• May 18, 2010
  • 11:05 PM

Dopamine, Mental Illness and Creativity

by Maria P. in noustuff

A new study by researchers at the Swedish medical university Karolinska Institutet supports the hypothesis that there is a link between mental illness and creativity. More specifically, they showed that highly creative people – with high scores in divergent thinking – had a lower density of D2 receptors in their thalamus than less creative people. [...]... Read more »

de Manzano, Örjan, Cervenka, Simon, Karabanov, Anke, Farde, Lars, & Ullén, Fredrik. (2010) Thinking Outside a Less Intact Box: Thalamic Dopamine D2 Receptor Densities Are Negatively Related to Psychometric Creativity in Healthy Individuals. PLoS ONE. info:/

  • May 18, 2010
  • 08:24 PM

The incredible leaf-tailed geckos (gekkotans part V)

by Darren Naish in Tetrapod Zoology

Before I start, allow me to announce that Tet Zoo merchandise is now available! So far, I've only used the Tet Zoo logo for these products, but I might produce additional designs in time.

Anyway... welcome to another article in the Tet Zoo gekkotan series. I really want to get through to the end without too many distractions (like amphiumas, wayward grey whales, manatees, white rhinos, giraffe-necked tortoises), otherwise I might never finish. Look what happened with toads and temnospondyls........ Read more »

  • May 18, 2010
  • 07:40 PM

Bycatch Claims Sea Turtles By the Millions

by Scott A. in Thriving Oceans

It’s an article packed full of potential contention as it speaks to a variety of issues involving fisheries management.  So thank God we are dealing with a charismatic marine species or we just may be contemplating their extinction.  But then again, perhaps we are doing just that since all 7 species of marine turtles are [...]... Read more »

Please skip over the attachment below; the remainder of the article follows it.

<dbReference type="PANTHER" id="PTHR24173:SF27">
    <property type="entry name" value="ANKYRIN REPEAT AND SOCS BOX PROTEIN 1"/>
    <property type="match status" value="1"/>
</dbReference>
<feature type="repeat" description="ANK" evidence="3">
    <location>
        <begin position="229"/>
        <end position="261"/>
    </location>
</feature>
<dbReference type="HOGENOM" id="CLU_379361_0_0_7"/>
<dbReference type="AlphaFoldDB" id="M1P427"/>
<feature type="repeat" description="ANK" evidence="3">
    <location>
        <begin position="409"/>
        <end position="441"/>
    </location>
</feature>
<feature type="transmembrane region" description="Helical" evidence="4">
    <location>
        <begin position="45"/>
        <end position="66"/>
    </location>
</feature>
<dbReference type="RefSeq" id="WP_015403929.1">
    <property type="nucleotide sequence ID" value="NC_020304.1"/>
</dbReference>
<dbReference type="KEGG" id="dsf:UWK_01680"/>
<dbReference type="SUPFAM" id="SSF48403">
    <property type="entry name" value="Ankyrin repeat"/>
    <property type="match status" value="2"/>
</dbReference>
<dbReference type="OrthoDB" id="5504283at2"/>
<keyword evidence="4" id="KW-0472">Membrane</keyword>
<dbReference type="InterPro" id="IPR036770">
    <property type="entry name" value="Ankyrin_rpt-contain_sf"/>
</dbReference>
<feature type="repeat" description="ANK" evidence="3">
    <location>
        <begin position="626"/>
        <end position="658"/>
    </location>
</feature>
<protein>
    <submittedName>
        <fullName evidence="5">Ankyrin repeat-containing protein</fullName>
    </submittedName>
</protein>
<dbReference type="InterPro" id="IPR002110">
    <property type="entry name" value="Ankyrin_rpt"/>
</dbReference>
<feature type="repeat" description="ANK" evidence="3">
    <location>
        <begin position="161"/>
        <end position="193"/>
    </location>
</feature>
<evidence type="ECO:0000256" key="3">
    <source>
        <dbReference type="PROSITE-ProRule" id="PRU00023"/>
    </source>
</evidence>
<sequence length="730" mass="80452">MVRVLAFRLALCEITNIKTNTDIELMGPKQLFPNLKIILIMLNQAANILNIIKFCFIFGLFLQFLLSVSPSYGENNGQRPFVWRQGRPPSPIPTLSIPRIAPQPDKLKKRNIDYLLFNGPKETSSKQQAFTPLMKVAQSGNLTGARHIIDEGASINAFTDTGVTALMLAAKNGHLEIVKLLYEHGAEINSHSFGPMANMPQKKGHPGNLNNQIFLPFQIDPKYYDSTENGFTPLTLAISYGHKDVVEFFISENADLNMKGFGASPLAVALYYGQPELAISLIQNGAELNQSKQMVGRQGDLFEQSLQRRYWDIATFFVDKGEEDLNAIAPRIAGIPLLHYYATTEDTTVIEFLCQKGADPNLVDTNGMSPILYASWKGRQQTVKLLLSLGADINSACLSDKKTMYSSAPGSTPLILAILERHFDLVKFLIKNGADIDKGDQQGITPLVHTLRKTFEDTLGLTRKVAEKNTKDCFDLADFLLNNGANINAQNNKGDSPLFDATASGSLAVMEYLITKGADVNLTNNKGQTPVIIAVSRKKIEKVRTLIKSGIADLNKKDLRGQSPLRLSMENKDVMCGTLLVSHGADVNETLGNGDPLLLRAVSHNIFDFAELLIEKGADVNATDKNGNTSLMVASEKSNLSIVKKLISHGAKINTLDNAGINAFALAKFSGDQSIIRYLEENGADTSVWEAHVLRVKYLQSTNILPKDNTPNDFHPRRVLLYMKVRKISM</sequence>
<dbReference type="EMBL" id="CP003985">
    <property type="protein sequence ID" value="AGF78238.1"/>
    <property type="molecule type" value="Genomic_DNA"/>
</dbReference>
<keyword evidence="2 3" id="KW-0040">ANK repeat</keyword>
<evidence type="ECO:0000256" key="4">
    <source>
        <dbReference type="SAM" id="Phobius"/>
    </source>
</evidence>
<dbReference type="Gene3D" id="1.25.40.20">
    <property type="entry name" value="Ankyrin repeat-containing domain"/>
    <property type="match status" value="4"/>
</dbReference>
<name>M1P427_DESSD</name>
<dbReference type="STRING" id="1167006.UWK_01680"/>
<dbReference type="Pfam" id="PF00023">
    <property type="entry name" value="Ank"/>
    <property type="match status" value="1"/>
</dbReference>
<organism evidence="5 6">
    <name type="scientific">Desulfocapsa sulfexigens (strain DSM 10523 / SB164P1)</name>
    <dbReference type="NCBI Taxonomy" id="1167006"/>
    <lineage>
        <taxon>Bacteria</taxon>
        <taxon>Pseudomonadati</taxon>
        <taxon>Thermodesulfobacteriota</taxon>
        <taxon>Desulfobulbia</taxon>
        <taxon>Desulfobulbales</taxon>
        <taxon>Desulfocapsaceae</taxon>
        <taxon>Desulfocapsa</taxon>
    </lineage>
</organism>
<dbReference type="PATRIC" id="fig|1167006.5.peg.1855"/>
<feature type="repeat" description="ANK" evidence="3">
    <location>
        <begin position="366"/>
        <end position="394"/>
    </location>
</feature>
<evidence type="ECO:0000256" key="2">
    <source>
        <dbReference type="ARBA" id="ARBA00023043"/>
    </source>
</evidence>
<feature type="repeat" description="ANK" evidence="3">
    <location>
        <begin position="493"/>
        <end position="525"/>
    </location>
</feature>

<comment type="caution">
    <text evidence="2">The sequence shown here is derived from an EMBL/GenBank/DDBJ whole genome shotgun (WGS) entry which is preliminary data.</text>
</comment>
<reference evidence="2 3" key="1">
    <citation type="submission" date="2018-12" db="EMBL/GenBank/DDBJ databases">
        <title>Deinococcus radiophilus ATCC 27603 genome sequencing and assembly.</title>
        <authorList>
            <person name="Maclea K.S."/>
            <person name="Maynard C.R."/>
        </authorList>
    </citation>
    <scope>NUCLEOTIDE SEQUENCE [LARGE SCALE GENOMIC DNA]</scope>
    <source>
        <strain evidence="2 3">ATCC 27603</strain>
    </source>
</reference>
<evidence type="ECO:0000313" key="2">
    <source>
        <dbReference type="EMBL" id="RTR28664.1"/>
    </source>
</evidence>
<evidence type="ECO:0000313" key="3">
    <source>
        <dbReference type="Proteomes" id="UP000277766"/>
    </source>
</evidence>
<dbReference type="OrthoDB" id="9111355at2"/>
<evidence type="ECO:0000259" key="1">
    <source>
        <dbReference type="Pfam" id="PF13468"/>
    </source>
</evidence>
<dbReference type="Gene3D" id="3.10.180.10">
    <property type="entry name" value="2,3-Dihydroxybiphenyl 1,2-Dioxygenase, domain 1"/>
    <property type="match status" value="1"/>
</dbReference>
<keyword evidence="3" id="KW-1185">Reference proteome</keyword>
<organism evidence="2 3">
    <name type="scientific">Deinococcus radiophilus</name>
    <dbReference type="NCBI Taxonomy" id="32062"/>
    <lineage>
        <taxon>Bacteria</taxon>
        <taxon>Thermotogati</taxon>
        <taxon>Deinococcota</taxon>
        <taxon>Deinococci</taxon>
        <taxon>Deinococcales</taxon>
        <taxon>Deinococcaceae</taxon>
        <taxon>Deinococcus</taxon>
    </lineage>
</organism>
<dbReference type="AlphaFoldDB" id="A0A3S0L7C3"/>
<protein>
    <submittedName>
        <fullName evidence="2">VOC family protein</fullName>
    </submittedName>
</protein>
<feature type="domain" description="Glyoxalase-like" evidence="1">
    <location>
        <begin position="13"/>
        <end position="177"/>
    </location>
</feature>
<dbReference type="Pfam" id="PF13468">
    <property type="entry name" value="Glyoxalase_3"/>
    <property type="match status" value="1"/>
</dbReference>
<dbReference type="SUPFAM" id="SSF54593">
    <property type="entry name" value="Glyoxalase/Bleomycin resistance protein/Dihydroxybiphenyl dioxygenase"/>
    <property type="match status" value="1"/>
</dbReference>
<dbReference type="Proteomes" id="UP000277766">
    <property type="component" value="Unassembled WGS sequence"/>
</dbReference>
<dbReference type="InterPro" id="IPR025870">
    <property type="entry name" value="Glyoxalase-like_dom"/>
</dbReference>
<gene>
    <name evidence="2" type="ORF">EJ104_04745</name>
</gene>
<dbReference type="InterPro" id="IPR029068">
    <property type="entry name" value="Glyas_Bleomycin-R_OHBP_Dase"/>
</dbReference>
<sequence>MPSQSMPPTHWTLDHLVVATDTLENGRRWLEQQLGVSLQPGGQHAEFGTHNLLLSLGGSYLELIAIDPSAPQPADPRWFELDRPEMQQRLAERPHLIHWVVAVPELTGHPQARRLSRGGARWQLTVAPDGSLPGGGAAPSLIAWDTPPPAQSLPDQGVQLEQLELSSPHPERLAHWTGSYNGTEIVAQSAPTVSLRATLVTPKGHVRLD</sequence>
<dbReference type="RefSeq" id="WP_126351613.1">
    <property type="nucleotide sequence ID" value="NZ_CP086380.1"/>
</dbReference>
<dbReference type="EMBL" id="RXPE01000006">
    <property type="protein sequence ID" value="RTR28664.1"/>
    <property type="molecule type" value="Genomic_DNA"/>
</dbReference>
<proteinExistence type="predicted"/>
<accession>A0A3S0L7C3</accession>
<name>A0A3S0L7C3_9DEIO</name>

Wallace, B., Lewison, R., McDonald, S., McDonald, R., Kot, C., Kelez, S., Bjorkland, R., Finkbeiner, E., Helmbrecht, S., & Crowder, L. (2010) Global patterns of marine turtle bycatch. Conservation Letters. DOI: 10.1111/j.1755-263X.2010.00105.x  

  • May 18, 2010
  • 07:17 PM

Up (and Down) the Creek

by Journal Watch Online in Journal Watch Online

Yangtze River dolphin maintained large range before extinction

... Read more »

Turvey, S.T. et al. (2010) Spatial and temporal extinction dynamics in a freshwater cetacean. Proceedings of the Royal Society B. info:/10.1098/rspb.2010.0584

  • May 18, 2010
  • 06:59 PM

Ghrelin after Gastric Banding vs. Sleeve Gastrectomy

by Maureen McCormick in GourMind

In the last post, we discussed differences in ghrelin production after gastric bypass and sleeve gastrectomy. Today the studies we are going to consider describe the effects of gastric banding and sleeve gastrectomy on ghrelin and weight loss variables.Langer et al. randomly assigned (love it!) 20 patients to either gastric banding or sleeve gastrectomy. The groups were well-matched on demographics and medical co-morbidities. The researchers measured plasma ghrelin levels at 4 time periods: preo........ Read more »

  • May 18, 2010
  • 06:49 PM

Multimodal Investigation of Reading in Children: More from Brem and Colleagues

by Livia in Reading and Word Recognition Research

Accessibility: Advanced

Last time we read an article from Brem and colleagues that compared word processing in adolescents (age 15-17) and adults (19-30). In follow-up paper from 2009, Brem expanded the report to include children (9-11).

If you...

[[ This is a content summary only. Visit my website for full links, other content, and more! ]]

... Read more »

  • May 18, 2010
  • 05:52 PM

Will the financial crisis turn people to religion?

by Tom Rees in Epiphenom

Well, we have a global financial crisis. We also know that religion is a source of solace for a lot of people. So will the financial crisis mean boom times for religion?

The answer is probably yes, but not in a way that's straightforward. That's the message from two new studies, one in the US (which is the topic of this post) and one in Indonesia (which I'll write up in the next post). The Indonesian one is particularly interesting because it's not often we get insights into the role of religi........ Read more »

  • May 18, 2010
  • 04:35 PM

Personal Genomics, tipping points and a personal perspective

by Trey in OpenHelix